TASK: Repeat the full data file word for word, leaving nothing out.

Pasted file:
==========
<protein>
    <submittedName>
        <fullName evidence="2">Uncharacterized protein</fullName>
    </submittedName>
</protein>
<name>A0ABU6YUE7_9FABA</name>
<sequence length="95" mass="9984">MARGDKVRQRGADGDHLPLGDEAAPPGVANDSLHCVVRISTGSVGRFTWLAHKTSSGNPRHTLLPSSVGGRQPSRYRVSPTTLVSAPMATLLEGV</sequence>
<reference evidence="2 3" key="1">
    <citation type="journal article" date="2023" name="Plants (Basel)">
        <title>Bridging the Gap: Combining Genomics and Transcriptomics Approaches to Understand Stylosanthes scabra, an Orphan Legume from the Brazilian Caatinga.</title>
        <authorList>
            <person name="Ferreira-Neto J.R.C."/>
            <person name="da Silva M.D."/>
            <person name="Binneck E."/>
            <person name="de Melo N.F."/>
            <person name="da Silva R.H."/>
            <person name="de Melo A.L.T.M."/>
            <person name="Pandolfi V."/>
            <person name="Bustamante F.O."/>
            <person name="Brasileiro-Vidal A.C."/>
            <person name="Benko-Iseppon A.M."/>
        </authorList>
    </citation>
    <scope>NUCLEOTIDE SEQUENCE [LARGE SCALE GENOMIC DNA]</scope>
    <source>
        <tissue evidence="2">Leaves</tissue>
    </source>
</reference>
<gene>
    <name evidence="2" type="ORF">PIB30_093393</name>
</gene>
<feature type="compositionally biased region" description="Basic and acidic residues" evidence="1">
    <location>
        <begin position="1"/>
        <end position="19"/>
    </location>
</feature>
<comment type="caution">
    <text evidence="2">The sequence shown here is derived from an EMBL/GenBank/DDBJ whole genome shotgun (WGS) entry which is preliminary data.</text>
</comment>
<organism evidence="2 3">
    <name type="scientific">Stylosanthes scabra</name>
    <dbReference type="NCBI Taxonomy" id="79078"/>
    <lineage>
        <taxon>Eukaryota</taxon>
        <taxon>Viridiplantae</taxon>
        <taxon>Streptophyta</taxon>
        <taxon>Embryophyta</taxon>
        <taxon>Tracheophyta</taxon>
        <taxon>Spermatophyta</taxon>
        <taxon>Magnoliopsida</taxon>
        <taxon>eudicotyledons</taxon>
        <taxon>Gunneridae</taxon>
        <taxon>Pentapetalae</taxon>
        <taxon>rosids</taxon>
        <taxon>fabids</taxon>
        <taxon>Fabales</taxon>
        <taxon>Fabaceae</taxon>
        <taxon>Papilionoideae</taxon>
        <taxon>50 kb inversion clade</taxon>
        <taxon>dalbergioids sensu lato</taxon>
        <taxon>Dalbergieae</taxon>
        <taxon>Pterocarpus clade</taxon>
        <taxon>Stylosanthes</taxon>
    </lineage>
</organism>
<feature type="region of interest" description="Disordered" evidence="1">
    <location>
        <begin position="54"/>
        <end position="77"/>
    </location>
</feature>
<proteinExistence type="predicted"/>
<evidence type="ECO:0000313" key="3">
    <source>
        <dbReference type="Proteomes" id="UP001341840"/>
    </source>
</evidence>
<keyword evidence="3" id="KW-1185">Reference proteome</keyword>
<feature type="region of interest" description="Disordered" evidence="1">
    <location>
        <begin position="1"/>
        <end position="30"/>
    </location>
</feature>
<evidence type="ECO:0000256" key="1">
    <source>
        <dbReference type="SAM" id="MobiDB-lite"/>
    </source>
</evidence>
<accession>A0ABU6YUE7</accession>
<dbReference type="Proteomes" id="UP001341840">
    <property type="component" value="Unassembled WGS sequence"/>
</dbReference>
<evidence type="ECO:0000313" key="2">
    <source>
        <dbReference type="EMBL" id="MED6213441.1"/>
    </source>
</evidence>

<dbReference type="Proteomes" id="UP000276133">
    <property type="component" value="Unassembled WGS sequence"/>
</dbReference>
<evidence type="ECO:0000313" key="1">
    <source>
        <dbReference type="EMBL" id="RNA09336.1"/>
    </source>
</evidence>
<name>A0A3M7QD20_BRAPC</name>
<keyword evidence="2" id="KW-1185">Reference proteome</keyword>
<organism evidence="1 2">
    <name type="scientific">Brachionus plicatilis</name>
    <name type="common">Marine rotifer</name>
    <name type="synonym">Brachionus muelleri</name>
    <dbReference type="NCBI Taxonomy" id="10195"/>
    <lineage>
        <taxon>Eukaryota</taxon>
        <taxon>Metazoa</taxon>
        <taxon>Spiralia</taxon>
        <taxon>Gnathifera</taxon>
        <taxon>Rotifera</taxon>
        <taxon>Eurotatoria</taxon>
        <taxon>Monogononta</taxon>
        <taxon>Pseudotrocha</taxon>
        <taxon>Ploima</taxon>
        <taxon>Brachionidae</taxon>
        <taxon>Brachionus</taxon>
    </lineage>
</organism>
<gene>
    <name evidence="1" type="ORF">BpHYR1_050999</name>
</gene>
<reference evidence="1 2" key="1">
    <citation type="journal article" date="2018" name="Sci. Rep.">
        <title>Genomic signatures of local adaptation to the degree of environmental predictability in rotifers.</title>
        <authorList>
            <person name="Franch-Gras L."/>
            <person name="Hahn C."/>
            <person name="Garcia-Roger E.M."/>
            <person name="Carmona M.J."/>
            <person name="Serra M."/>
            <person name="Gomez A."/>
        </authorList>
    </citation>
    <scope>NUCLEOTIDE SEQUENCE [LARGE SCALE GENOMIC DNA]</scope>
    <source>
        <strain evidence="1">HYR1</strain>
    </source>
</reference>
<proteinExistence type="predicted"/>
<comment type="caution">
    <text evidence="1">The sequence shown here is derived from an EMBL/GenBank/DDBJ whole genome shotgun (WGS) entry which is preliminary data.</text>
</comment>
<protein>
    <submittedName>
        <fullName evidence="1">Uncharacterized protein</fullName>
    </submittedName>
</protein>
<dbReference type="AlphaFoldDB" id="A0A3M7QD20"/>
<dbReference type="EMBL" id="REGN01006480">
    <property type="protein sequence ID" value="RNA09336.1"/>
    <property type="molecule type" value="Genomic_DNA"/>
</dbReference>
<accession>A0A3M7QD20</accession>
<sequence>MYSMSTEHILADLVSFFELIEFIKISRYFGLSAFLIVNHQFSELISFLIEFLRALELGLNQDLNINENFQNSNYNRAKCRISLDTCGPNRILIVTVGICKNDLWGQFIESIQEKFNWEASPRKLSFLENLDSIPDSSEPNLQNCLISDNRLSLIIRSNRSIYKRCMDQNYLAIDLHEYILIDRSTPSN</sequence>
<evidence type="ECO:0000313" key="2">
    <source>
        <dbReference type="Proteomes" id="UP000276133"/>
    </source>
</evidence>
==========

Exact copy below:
<protein>
    <submittedName>
        <fullName evidence="2">Uncharacterized protein</fullName>
    </submittedName>
</protein>
<name>A0ABU6YUE7_9FABA</name>
<sequence length="95" mass="9984">MARGDKVRQRGADGDHLPLGDEAAPPGVANDSLHCVVRISTGSVGRFTWLAHKTSSGNPRHTLLPSSVGGRQPSRYRVSPTTLVSAPMATLLEGV</sequence>
<reference evidence="2 3" key="1">
    <citation type="journal article" date="2023" name="Plants (Basel)">
        <title>Bridging the Gap: Combining Genomics and Transcriptomics Approaches to Understand Stylosanthes scabra, an Orphan Legume from the Brazilian Caatinga.</title>
        <authorList>
            <person name="Ferreira-Neto J.R.C."/>
            <person name="da Silva M.D."/>
            <person name="Binneck E."/>
            <person name="de Melo N.F."/>
            <person name="da Silva R.H."/>
            <person name="de Melo A.L.T.M."/>
            <person name="Pandolfi V."/>
            <person name="Bustamante F.O."/>
            <person name="Brasileiro-Vidal A.C."/>
            <person name="Benko-Iseppon A.M."/>
        </authorList>
    </citation>
    <scope>NUCLEOTIDE SEQUENCE [LARGE SCALE GENOMIC DNA]</scope>
    <source>
        <tissue evidence="2">Leaves</tissue>
    </source>
</reference>
<gene>
    <name evidence="2" type="ORF">PIB30_093393</name>
</gene>
<feature type="compositionally biased region" description="Basic and acidic residues" evidence="1">
    <location>
        <begin position="1"/>
        <end position="19"/>
    </location>
</feature>
<comment type="caution">
    <text evidence="2">The sequence shown here is derived from an EMBL/GenBank/DDBJ whole genome shotgun (WGS) entry which is preliminary data.</text>
</comment>
<organism evidence="2 3">
    <name type="scientific">Stylosanthes scabra</name>
    <dbReference type="NCBI Taxonomy" id="79078"/>
    <lineage>
        <taxon>Eukaryota</taxon>
        <taxon>Viridiplantae</taxon>
        <taxon>Streptophyta</taxon>
        <taxon>Embryophyta</taxon>
        <taxon>Tracheophyta</taxon>
        <taxon>Spermatophyta</taxon>
        <taxon>Magnoliopsida</taxon>
        <taxon>eudicotyledons</taxon>
        <taxon>Gunneridae</taxon>
        <taxon>Pentapetalae</taxon>
        <taxon>rosids</taxon>
        <taxon>fabids</taxon>
        <taxon>Fabales</taxon>
        <taxon>Fabaceae</taxon>
        <taxon>Papilionoideae</taxon>
        <taxon>50 kb inversion clade</taxon>
        <taxon>dalbergioids sensu lato</taxon>
        <taxon>Dalbergieae</taxon>
        <taxon>Pterocarpus clade</taxon>
        <taxon>Stylosanthes</taxon>
    </lineage>
</organism>
<feature type="region of interest" description="Disordered" evidence="1">
    <location>
        <begin position="54"/>
        <end position="77"/>
    </location>
</feature>
<proteinExistence type="predicted"/>
<evidence type="ECO:0000313" key="3">
    <source>
        <dbReference type="Proteomes" id="UP001341840"/>
    </source>
</evidence>
<keyword evidence="3" id="KW-1185">Reference proteome</keyword>
<feature type="region of interest" description="Disordered" evidence="1">
    <location>
        <begin position="1"/>
        <end position="30"/>
    </location>
</feature>
<evidence type="ECO:0000256" key="1">
    <source>
        <dbReference type="SAM" id="MobiDB-lite"/>
    </source>
</evidence>
<accession>A0ABU6YUE7</accession>
<dbReference type="Proteomes" id="UP001341840">
    <property type="component" value="Unassembled WGS sequence"/>
</dbReference>
<evidence type="ECO:0000313" key="2">
    <source>
        <dbReference type="EMBL" id="MED6213441.1"/>
    </source>
</evidence>

<dbReference type="Proteomes" id="UP000276133">
    <property type="component" value="Unassembled WGS sequence"/>
</dbReference>
<evidence type="ECO:0000313" key="1">
    <source>
        <dbReference type="EMBL" id="RNA09336.1"/>
    </source>
</evidence>
<name>A0A3M7QD20_BRAPC</name>
<keyword evidence="2" id="KW-1185">Reference proteome</keyword>
<organism evidence="1 2">
    <name type="scientific">Brachionus plicatilis</name>
    <name type="common">Marine rotifer</name>
    <name type="synonym">Brachionus muelleri</name>
    <dbReference type="NCBI Taxonomy" id="10195"/>
    <lineage>
        <taxon>Eukaryota</taxon>
        <taxon>Metazoa</taxon>
        <taxon>Spiralia</taxon>
        <taxon>Gnathifera</taxon>
        <taxon>Rotifera</taxon>
        <taxon>Eurotatoria</taxon>
        <taxon>Monogononta</taxon>
        <taxon>Pseudotrocha</taxon>
        <taxon>Ploima</taxon>
        <taxon>Brachionidae</taxon>
        <taxon>Brachionus</taxon>
    </lineage>
</organism>
<gene>
    <name evidence="1" type="ORF">BpHYR1_050999</name>
</gene>
<reference evidence="1 2" key="1">
    <citation type="journal article" date="2018" name="Sci. Rep.">
        <title>Genomic signatures of local adaptation to the degree of environmental predictability in rotifers.</title>
        <authorList>
            <person name="Franch-Gras L."/>
            <person name="Hahn C."/>
            <person name="Garcia-Roger E.M."/>
            <person name="Carmona M.J."/>
            <person name="Serra M."/>
            <person name="Gomez A."/>
        </authorList>
    </citation>
    <scope>NUCLEOTIDE SEQUENCE [LARGE SCALE GENOMIC DNA]</scope>
    <source>
        <strain evidence="1">HYR1</strain>
    </source>
</reference>
<proteinExistence type="predicted"/>
<comment type="caution">
    <text evidence="1">The sequence shown here is derived from an EMBL/GenBank/DDBJ whole genome shotgun (WGS) entry which is preliminary data.</text>
</comment>
<protein>
    <submittedName>
        <fullName evidence="1">Uncharacterized protein</fullName>
    </submittedName>
</protein>
<dbReference type="AlphaFoldDB" id="A0A3M7QD20"/>
<dbReference type="EMBL" id="REGN01006480">
    <property type="protein sequence ID" value="RNA09336.1"/>
    <property type="molecule type" value="Genomic_DNA"/>
</dbReference>
<accession>A0A3M7QD20</accession>
<sequence>MYSMSTEHILADLVSFFELIEFIKISRYFGLSAFLIVNHQFSELISFLIEFLRALELGLNQDLNINENFQNSNYNRAKCRISLDTCGPNRILIVTVGICKNDLWGQFIESIQEKFNWEASPRKLSFLENLDSIPDSSEPNLQNCLISDNRLSLIIRSNRSIYKRCMDQNYLAIDLHEYILIDRSTPSN</sequence>
<evidence type="ECO:0000313" key="2">
    <source>
        <dbReference type="Proteomes" id="UP000276133"/>
    </source>
</evidence>